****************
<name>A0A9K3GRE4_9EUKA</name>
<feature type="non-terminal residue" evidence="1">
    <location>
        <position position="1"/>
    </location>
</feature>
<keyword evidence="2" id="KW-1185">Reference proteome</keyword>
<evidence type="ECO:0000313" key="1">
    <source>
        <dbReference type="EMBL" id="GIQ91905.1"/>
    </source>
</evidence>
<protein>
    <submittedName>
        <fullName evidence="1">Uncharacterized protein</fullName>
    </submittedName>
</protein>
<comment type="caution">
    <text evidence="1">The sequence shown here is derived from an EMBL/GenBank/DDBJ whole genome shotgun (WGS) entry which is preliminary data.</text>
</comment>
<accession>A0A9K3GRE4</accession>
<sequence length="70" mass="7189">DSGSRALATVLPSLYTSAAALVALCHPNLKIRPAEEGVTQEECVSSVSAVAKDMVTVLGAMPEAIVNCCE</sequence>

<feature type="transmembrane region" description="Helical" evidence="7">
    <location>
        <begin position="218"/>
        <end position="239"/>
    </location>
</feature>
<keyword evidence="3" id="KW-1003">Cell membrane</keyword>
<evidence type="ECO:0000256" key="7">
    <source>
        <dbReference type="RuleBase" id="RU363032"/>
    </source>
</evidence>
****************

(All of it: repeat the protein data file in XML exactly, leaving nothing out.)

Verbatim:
<name>A0A9K3GRE4_9EUKA</name>
<feature type="non-terminal residue" evidence="1">
    <location>
        <position position="1"/>
    </location>
</feature>
<keyword evidence="2" id="KW-1185">Reference proteome</keyword>
<evidence type="ECO:0000313" key="1">
    <source>
        <dbReference type="EMBL" id="GIQ91905.1"/>
    </source>
</evidence>
<protein>
    <submittedName>
        <fullName evidence="1">Uncharacterized protein</fullName>
    </submittedName>
</protein>
<comment type="caution">
    <text evidence="1">The sequence shown here is derived from an EMBL/GenBank/DDBJ whole genome shotgun (WGS) entry which is preliminary data.</text>
</comment>
<accession>A0A9K3GRE4</accession>
<sequence length="70" mass="7189">DSGSRALATVLPSLYTSAAALVALCHPNLKIRPAEEGVTQEECVSSVSAVAKDMVTVLGAMPEAIVNCCE</sequence>

<feature type="transmembrane region" description="Helical" evidence="7">
    <location>
        <begin position="218"/>
        <end position="239"/>
    </location>
</feature>
<keyword evidence="3" id="KW-1003">Cell membrane</keyword>
<evidence type="ECO:0000256" key="7">
    <source>
        <dbReference type="RuleBase" id="RU363032"/>
    </source>
</evidence>